With the initial release of the USNO's Robotic Astrometric Catalog (URAT1), astronomers now have precise positions for about 228 million stars in the northern sky.
Given my love of stone walls, I've been thinking about building one in the backyard to enclose the flower beds. But I haven't had the gumption to actually buy the rocks and get started, because I know that it's going to take a long time to finish. Worse, I fear that I might undertake all that work, only to decide a few years later that I want to redo the wall using different stones.
That gives you a sense of what was going through the collective heads of astronomers at the U.S. Naval Observatory when, in 2012, they started a three-year effort to create a new catalog of all the stars in the northern sky down to declination –15°. What's more, they'd just wrapped up the fourth and final version of a star catalog they'd been working on since 1997. What were they thinking??
"Advances in detector technology" is what. The previous effort, known as the USNO CCD Astrograph Catalog (UCAC), had coupled a tack-sharp 0.2-meter astrograph, known as the "Red Lens," with a 16-megapixel Kodak CCD detector. After long observing stints on Cerro Tololo in Chile and at Flagstaff, Arizona, the end result was all-sky coverage to roughly magnitude 16½, about 113 million stars in all, with positions pinpointed to within 70 milliarcseconds (0.07 arcsecond) or better. But "the actual images from the UCAC program look terrible," notes Norbert Zacharias of the USNO's astrometry department, with lots of electronic noise from dark current in the CCD chip.
So in 2012 Zacharias and his team commissioned a new survey using the same telescope but a much better detector. This one boasts 110 megapixels (10,560 by 10,560), covers about 28 square degrees at a time, is cooled by liquid nitrogen, and records stars to at least 18½ (two magnitudes fainter). With the first release of the resulting USNO Robotic Astrometric Telescope survey, URAT1, astronomers now have access to precise positions for about 228 million stars in the northern sky. That's a nearly fourfold increase in the star count per degree of sky.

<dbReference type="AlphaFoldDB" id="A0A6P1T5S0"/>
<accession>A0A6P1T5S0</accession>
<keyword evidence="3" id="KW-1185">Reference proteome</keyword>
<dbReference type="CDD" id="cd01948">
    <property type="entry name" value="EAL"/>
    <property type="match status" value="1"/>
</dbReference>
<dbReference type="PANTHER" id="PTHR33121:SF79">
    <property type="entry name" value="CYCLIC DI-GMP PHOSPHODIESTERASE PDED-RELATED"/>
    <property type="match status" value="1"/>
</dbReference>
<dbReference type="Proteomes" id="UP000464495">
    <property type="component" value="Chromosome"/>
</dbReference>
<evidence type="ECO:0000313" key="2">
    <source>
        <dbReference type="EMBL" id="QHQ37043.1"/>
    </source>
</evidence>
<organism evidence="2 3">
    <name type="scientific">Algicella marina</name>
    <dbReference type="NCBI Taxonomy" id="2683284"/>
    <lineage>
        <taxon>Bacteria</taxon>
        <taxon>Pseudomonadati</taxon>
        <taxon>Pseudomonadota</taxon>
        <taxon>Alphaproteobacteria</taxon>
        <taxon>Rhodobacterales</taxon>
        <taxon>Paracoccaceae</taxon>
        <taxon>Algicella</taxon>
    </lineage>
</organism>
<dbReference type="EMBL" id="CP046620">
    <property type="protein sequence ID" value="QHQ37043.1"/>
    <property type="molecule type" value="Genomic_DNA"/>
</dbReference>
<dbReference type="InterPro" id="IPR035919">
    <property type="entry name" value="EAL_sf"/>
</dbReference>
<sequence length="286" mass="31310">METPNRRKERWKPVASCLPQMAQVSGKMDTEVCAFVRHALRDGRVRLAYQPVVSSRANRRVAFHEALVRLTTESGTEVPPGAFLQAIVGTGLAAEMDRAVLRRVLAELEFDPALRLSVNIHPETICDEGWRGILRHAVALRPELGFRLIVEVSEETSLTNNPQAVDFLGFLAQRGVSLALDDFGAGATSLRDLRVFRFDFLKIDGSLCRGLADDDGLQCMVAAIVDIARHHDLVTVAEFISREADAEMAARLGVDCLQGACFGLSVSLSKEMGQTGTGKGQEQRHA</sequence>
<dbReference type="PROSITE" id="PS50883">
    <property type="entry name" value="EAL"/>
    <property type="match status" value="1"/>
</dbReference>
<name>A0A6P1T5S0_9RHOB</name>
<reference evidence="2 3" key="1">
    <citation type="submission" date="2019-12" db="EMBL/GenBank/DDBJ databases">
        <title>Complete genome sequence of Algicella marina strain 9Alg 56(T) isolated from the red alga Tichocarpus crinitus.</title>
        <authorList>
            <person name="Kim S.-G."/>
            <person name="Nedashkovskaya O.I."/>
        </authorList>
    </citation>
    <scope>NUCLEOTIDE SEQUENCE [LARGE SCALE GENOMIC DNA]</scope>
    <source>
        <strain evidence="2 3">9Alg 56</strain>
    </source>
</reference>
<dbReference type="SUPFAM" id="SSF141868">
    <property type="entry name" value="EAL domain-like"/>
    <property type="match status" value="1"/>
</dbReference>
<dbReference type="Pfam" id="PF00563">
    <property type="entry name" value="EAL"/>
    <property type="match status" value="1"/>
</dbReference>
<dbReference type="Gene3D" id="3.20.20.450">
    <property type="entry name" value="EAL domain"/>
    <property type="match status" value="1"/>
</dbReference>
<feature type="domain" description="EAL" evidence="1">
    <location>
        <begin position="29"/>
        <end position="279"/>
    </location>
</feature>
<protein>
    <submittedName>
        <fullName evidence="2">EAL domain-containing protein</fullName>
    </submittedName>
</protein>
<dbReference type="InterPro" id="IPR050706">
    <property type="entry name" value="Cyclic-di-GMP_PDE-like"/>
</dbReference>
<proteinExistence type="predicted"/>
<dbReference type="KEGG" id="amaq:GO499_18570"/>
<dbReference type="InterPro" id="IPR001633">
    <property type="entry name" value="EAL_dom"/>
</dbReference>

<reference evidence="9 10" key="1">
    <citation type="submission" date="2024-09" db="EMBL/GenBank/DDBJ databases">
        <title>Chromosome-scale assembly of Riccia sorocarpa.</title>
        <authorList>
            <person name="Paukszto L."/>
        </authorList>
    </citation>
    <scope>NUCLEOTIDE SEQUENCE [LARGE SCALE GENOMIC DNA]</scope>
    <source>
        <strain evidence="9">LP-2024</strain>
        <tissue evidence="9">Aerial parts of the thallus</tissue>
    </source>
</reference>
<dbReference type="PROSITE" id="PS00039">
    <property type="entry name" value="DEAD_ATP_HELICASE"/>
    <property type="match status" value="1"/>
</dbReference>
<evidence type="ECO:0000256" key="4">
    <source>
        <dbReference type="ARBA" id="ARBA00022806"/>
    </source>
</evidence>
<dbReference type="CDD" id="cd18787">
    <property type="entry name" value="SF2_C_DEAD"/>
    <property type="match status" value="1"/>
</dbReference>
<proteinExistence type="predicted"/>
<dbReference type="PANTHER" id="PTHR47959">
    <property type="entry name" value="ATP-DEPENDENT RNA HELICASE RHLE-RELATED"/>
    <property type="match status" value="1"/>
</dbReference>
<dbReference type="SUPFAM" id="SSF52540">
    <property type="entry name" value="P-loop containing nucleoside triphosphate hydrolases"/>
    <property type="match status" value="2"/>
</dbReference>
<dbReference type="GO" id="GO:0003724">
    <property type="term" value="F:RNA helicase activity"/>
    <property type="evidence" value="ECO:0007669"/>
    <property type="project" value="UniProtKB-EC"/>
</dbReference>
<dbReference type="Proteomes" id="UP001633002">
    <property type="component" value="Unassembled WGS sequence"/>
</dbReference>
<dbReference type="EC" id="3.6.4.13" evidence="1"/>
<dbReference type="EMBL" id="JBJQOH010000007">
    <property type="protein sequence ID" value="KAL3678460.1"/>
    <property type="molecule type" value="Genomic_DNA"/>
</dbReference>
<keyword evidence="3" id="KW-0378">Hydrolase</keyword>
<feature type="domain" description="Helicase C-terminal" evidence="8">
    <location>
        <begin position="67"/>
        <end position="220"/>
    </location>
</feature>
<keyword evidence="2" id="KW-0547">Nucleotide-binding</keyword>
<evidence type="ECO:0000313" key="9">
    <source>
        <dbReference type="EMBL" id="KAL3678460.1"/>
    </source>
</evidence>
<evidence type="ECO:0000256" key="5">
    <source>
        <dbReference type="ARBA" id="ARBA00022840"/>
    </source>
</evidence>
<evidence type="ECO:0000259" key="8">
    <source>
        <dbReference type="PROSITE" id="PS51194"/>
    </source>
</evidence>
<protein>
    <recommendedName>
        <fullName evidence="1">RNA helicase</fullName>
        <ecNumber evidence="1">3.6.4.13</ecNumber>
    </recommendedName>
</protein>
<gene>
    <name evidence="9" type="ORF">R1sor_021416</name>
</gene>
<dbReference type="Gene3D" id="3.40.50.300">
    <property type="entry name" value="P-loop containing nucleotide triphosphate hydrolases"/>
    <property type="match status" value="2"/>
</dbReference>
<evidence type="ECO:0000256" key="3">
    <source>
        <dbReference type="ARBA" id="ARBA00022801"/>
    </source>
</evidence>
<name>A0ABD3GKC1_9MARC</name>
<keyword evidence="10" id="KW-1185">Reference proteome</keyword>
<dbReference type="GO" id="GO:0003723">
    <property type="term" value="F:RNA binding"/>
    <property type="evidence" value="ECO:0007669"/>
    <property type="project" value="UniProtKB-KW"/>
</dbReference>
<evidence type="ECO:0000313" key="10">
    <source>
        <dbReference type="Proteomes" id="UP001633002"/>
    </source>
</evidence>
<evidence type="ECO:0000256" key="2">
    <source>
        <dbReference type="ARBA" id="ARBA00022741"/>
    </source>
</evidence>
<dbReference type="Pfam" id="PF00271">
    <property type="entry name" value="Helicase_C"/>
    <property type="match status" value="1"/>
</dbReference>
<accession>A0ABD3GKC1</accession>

Moreover, URAT1's star positions are accurate to between 5 and 30 milliarcseconds — equivalent to the apparent width of the "I" on a penny's "LIBERTY" as seen from 2 km (1¼ miles) away. These positional data are being combined with brightness measurements from two other big-sky efforts — 2MASS and the AAVSO's Photometry All-Sky Survey (APASS) — and eventually the USNO team will add parallax and proper-motion measurements of nearby stars.
"The main goal of the URAT project was to provide a much denser, accurate reference star catalog going beyond UCAC," Zacharias explains. Plans were actually drawn up back in 2000, and the USNO team even dreamed of building a 0.85-m telescope to feed the camera. But the funds for the dedicated scope weren't available, so the Red Lens would have to do.
Even so, URAT1 catalog will be a boon to those trying determine the orbits of asteroids and comets or predicting stellar occultations by solar-system objects.
Zacharias says the USNO has just decided to return the astrograph to Chile, to capture the far-southern sky with the improved system. But it won't be probing down to 19th magnitude; instead, he says, the goal is to take a year to map out bright stars down to about 6th magnitude. So why not duplicate the very faint northern effort? In a word, Gaia. This spacecraft, launched by the European Space Agency in December 2013, is well on its way to mapping the positions of roughly a billion stars and other objects in our galaxy.
When URAT was conceived, Gaia was "science fiction — way into the future," notes Zacharias. A deep southern survey, reaching to about magnitude 18.5, wouldn't be completed until mid-2016 at the earliest — exactly when astronomers expect to get Gaia's first data release, with far more stars and positional data that's about 100 times more accurate. "So that would not make much sense," he says. Instead, URAT will concentrate on the southern stars that are 6th magnitude and brighter, the ones too dazzling for Gaia's detectors.
According to a USNO press release, the URAT1 catalog is available to users through the Strasbourg Astronomical Data Center's astrometric catalog server. Find out more about the project at this USNO website and this meeting poster.
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